U.S. Ethanol: Evolving Supply Chain and Rail-Truck Competition
Elvis Ndembe, North Dakota State UniversityShow Abstract View Presentation
This paper examines the relationship between corn ethanol and modal competition for local freight transportation. Ethanol plants provide an alternative market to sell and ship corn locally where traffic is widely viewed as truck-dominant. A derived demand model is estimated using a sample of quarterly corn shipment data to the 10th largest ethanol plant by capacity in U.S from 2013 to 2016. Overall, results at the means of all variables show truck traffic dominance based on the modal dominance rule used in this paper. However, average input demand elasticities indicate that truck does not dominate for the entire range of corn tonnage shipped. Generally, rail demand becomes less elastic and truck demand becomes more elastic with higher tonnage. Results point to the potential for rail to compete in local freight markets thought to be truck dominated. Another explanation for results is likely economies of shipment size in local freight markets.
An Integrated Solution for Location-Inventory-Routing Problem of Fresh Products with Environmental Consideration
Liying Song, Beijing Jiaotong UniversityShow Abstract View Presentation
Handong Li, Beijing Jiaotong University
The market of fresh food products is under amazing developments in China. How to maintain the freshness of the food products is a big challenge to the supply chain management. In addition, with the increased concern in the environment imparts from the logistics operation, many measurements have been implementd to reduce the carbon emssions from three key operations in the supply chain, i.e., inventory, location and routing. The research aims to quantify the operational costs of the fresh food product supply chain, and calculate the carbon emissions incurred in the chain. Mathematical formulations of the proposed location-inventory-routing problem are set up, with objectives of minimizing monetary cost, carbon emission and overall costs, respectively. Cargo loss rate and carbon tax rate are incorprated in the models, and an improved simulated annealing (SA) algorithm is designed to solve the models. The computational results will be helpful in identifying the operational strategy of minimizing the costs while considering the environmental impacts. It is interesting to find that proper carbon price can simutaneouly reduce the operational cocts while reduce the carbon emissions in the supply chain.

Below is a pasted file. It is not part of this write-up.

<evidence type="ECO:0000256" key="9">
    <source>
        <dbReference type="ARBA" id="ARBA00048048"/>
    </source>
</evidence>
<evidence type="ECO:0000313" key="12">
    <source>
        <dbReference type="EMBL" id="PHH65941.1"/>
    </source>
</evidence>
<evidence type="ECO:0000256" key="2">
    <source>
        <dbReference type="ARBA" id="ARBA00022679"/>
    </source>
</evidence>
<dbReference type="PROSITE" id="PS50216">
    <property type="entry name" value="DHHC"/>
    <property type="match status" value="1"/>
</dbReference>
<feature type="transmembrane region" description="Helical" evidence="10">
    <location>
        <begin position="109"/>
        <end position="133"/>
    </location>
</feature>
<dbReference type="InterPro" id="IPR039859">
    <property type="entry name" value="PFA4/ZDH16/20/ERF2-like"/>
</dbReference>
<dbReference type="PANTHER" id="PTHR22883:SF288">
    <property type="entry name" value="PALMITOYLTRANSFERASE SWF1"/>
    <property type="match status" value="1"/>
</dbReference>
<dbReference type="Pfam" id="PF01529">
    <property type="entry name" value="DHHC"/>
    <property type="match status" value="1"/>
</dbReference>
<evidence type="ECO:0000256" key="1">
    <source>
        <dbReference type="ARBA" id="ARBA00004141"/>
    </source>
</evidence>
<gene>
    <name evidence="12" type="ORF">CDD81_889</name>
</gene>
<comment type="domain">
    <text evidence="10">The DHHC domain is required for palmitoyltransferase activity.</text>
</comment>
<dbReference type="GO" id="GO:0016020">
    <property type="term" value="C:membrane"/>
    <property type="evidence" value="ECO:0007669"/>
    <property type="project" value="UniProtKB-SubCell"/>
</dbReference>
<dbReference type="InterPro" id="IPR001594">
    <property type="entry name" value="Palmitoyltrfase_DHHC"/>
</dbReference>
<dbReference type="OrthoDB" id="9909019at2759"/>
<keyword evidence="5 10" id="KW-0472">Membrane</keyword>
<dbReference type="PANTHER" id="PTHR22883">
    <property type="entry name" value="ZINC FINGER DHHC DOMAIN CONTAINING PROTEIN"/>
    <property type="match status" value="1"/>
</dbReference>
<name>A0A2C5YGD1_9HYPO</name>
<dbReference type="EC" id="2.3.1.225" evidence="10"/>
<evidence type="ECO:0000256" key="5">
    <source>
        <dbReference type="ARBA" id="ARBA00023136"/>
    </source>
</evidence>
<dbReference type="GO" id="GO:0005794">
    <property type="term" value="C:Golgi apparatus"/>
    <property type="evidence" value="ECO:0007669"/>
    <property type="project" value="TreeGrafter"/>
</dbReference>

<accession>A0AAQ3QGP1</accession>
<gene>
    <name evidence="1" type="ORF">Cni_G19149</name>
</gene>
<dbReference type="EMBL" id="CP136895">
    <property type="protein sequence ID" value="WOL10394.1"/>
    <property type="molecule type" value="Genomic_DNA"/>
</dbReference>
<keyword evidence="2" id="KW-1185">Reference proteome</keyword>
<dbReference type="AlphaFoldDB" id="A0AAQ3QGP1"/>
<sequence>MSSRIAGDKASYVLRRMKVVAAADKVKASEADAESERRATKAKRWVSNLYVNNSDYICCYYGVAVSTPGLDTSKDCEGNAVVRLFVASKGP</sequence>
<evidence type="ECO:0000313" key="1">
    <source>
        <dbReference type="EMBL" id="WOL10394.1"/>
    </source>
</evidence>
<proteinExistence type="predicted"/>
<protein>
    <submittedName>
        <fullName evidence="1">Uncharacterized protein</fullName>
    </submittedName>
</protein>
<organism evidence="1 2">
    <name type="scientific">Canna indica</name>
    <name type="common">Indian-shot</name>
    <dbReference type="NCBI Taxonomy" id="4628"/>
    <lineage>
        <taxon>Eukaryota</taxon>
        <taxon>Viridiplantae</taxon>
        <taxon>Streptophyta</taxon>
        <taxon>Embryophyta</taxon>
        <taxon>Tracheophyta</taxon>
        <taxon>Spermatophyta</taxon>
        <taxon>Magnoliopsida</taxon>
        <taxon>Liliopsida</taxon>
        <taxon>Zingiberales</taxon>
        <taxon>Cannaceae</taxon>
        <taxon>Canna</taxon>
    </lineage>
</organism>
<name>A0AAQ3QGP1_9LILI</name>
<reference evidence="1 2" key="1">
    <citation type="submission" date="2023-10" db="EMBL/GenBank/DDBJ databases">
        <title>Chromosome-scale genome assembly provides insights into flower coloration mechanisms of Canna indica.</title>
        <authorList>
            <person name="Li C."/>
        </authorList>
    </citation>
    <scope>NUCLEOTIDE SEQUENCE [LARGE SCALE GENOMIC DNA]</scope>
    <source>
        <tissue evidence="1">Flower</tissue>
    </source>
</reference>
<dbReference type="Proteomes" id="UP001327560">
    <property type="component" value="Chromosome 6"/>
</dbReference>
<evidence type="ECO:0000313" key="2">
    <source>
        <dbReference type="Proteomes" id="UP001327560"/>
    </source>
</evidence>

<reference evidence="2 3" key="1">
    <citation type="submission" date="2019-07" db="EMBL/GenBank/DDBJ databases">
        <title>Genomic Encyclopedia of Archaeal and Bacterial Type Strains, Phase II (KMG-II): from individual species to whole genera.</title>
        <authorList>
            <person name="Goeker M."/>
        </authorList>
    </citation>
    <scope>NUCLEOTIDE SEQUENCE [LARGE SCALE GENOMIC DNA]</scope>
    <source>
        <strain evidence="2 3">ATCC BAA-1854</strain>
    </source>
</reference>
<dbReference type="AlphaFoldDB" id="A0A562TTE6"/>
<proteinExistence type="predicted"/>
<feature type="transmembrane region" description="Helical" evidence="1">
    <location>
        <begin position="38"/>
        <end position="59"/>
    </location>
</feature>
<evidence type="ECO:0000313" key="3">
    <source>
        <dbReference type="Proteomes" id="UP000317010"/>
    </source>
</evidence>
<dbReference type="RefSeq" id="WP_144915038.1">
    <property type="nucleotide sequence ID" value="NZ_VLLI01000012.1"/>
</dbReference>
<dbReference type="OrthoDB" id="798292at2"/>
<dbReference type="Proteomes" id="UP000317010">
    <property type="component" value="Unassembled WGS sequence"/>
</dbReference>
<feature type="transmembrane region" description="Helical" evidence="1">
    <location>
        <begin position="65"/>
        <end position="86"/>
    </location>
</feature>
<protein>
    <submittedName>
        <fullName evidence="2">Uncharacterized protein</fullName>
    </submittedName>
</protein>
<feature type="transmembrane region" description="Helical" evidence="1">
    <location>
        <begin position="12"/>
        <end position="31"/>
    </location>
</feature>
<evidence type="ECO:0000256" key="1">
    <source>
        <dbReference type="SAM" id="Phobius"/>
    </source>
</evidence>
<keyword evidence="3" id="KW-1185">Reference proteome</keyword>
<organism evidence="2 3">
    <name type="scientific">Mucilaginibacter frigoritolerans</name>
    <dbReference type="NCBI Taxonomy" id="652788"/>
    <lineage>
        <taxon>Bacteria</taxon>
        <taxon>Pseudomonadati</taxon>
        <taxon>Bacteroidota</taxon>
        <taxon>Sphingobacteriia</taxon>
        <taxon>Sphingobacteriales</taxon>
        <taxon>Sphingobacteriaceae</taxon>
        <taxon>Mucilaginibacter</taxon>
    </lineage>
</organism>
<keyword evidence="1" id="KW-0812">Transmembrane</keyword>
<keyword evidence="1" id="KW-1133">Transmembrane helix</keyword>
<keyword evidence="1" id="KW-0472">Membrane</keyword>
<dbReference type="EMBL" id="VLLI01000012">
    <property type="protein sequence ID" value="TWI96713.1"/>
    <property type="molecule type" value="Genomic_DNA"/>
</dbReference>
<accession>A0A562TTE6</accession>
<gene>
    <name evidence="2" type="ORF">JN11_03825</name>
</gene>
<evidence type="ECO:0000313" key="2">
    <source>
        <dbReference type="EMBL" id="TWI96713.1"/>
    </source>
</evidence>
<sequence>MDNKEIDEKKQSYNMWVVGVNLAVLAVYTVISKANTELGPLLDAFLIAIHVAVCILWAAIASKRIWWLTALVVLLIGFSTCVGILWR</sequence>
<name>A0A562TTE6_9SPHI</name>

Agricultural Product Harvest Equilibrium Under Bottleneck Capacity and Random Disasters
Jia Yao, Harbin Institute of TechnologyShow Abstract View Presentation
Shi An, Harbin Institute of Technology
In this paper, the agricultural product harvest equilibrium models with bottleneck capacity are proposed for the first time. The value of the harvested product is assumed to be a non-negative, continuous, differentiable and strictly concave function with respect to harvest time, which is monotonically increasing/decreasing before/after the best harvest time, respectively. The queuing cost per unit product is assumed to be a continuous linear increasing function with respect to the queuing time. After that, how the random nature disasters affect the harvest equilibrium is also formulated. The sufficient and necessary conditions, making the harvest equilibrium status, satisfy first-come first-service (FCFS) and some other specific features are proved strictly. For comparison, the related optimal harvest schedules are also derived. Finally, a numerical example is used to illustrate the effectiveness of the proposed models and the sensitivity analysis of the related parameters and their potential applications are also performed.